MAKE A VIDEOGAME, WRITE A BOOK
(2) McCune and Tim
Do you think your writing about games influences the way you think about making games? I ask Tim. I’m thinking of Jim Rossignol, Tom Francis. All the people successfully making small budget games who used to be critics for a living.
“I always wanted to make a videogame and I always wanted to write a book,” Tim says. “I decided to just start taking notes when I was playing videogames. I don’t know why it started for the purpose of ‘taking notes’: I had no concept of putting a review up on the internet. I was just taking note of stuff I noticed and somehow I was wording them as sentences. Just having fun pairing words together. I’ve always had fun pairing words. I enjoy writing sentences, not necessarily paragraphs.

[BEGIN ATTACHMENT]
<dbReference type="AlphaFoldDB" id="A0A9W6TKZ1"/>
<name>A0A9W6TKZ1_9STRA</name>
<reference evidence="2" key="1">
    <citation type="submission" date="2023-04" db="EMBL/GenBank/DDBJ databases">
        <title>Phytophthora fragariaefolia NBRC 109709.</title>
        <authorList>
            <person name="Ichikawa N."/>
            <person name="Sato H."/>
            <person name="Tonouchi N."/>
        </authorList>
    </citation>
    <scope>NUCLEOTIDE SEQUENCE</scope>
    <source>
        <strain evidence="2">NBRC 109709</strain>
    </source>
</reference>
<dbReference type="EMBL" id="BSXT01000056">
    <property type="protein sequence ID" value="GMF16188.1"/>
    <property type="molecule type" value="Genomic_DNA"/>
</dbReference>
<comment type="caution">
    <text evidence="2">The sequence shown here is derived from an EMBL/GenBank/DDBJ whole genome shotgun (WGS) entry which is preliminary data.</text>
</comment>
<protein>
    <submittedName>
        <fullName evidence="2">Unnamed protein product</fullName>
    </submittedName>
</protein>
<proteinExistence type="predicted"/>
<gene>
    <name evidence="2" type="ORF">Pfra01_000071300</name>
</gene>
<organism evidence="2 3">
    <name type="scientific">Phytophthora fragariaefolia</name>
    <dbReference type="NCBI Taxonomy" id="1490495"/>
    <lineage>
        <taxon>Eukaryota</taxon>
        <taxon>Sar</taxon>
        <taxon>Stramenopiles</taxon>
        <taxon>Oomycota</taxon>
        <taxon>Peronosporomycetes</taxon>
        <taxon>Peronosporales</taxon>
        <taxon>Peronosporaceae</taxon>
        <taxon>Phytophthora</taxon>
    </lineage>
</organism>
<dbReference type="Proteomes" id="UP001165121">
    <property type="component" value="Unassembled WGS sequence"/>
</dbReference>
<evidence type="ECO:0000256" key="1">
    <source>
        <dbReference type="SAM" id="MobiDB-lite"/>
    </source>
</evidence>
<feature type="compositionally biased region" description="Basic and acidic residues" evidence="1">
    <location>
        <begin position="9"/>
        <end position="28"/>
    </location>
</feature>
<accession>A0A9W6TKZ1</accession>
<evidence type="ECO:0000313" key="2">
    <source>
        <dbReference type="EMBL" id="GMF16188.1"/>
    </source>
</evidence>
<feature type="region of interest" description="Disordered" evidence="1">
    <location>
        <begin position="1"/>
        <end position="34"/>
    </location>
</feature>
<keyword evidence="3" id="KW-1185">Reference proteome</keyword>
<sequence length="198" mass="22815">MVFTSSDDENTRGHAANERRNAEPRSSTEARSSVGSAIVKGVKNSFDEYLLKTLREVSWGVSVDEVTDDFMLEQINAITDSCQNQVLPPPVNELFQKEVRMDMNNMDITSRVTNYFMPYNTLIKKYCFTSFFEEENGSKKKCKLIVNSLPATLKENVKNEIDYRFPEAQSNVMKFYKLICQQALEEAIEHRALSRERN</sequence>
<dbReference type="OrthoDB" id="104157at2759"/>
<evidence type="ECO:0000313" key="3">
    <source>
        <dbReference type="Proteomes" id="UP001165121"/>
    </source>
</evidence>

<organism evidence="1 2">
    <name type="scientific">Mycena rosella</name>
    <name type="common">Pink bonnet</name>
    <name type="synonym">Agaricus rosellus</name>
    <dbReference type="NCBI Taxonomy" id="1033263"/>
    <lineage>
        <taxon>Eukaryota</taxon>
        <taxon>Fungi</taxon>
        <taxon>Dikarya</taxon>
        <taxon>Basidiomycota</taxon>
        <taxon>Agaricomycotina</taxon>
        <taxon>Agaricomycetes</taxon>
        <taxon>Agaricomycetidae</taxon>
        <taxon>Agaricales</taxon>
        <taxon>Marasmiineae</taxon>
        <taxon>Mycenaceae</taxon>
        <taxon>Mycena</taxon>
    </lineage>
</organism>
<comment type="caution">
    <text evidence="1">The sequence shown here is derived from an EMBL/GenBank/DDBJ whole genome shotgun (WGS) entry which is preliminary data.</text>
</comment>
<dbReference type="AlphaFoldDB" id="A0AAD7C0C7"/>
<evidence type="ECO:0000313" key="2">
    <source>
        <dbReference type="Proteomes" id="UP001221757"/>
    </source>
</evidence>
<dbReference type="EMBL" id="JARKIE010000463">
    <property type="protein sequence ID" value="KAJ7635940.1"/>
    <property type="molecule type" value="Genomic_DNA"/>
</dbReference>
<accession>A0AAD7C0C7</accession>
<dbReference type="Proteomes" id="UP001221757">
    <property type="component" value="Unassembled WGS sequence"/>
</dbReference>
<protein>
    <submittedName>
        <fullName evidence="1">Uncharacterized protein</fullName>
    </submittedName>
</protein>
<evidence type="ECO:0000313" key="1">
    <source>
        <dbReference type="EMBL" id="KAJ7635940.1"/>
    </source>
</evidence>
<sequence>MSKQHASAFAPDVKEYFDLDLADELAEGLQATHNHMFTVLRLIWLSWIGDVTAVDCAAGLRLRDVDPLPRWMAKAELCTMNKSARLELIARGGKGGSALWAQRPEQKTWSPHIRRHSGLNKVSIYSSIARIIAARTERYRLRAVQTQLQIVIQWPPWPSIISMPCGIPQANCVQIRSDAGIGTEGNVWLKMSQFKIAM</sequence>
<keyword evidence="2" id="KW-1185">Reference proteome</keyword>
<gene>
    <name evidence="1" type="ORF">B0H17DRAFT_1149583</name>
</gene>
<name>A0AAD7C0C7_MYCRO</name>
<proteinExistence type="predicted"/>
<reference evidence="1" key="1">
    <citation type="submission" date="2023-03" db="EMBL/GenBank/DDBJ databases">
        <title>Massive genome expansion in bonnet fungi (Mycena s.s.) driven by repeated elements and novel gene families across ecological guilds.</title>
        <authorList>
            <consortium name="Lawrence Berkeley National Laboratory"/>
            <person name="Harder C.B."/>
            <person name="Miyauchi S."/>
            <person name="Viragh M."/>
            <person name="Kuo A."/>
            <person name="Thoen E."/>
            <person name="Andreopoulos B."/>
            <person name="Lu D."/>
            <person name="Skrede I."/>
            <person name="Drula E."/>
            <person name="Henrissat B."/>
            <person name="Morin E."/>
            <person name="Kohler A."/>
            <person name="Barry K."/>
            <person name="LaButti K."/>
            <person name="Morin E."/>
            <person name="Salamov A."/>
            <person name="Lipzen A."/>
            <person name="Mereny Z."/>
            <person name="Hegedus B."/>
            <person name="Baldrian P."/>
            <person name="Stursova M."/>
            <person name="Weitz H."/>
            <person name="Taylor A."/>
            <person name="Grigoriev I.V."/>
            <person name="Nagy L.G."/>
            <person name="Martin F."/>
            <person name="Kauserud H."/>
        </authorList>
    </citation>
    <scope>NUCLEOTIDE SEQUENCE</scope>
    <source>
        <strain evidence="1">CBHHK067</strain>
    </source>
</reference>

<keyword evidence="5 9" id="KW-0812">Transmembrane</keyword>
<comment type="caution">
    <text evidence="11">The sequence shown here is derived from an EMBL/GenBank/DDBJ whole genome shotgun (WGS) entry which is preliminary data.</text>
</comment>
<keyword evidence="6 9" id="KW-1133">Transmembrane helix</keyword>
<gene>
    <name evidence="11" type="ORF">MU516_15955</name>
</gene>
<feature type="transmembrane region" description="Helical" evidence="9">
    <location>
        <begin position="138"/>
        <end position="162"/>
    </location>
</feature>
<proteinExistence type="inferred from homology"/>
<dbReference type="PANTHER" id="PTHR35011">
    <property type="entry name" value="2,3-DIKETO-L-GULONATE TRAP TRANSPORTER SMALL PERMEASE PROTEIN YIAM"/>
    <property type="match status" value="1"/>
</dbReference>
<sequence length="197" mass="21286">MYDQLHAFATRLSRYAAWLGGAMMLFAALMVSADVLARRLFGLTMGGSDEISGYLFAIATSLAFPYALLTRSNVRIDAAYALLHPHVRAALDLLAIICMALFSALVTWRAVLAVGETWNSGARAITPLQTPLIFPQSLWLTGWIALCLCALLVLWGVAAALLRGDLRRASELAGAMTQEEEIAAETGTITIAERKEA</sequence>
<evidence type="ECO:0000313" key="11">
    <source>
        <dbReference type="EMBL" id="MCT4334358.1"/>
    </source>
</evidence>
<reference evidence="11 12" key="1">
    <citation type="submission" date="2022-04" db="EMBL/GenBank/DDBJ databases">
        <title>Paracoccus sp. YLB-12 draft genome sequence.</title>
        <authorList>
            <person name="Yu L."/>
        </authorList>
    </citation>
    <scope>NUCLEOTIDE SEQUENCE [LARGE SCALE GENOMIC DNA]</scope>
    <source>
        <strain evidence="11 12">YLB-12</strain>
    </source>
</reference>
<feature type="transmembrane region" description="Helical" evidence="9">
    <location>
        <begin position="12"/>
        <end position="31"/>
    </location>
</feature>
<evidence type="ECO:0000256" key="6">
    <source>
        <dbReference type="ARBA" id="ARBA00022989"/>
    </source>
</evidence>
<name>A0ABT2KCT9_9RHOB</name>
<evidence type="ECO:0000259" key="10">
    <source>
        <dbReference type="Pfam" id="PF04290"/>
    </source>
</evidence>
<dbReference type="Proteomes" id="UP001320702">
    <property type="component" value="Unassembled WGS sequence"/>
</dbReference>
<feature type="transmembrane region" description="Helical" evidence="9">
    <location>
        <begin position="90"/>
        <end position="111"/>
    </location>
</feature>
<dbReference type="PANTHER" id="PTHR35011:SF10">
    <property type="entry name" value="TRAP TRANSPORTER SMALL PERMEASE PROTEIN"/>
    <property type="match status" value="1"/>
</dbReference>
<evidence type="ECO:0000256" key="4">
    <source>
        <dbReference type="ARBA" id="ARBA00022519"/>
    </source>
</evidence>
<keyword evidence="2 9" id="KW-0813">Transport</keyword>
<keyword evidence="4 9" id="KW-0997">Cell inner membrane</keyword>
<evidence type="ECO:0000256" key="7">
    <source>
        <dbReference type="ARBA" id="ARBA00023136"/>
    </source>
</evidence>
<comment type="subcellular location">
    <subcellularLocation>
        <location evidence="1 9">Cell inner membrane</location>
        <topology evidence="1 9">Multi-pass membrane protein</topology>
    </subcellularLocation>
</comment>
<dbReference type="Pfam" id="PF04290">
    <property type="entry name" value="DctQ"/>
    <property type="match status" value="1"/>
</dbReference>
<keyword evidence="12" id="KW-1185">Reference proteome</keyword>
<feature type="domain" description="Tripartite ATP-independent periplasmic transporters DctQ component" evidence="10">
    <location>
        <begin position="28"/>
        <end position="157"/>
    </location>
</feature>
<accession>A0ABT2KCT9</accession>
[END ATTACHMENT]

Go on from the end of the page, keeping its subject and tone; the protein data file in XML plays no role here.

“Early on it was on paper. There was a website I liked, the Gaming Intelligence Agency, the ‘GIA’. They were all talking about ‘videogame journalism sucks’ in 1996/97. …I read those websites for my videogame news and I thought it’s cool how those people think about videogames. There was a letters column on that website site and I loved writing the letters column. …The letters column was cool because it was run by the staff of the website, just college students like me, but they had a website, and the website had a cool beige background which was cool because websites back then had all white backgrounds… You know, they dressed your letter up and made it look nice.”
Tim’s style wasn’t so much influenced by the GIA, but he said the GIA indicated that this kind of writing on the internet was possible. And it helped him form his taste.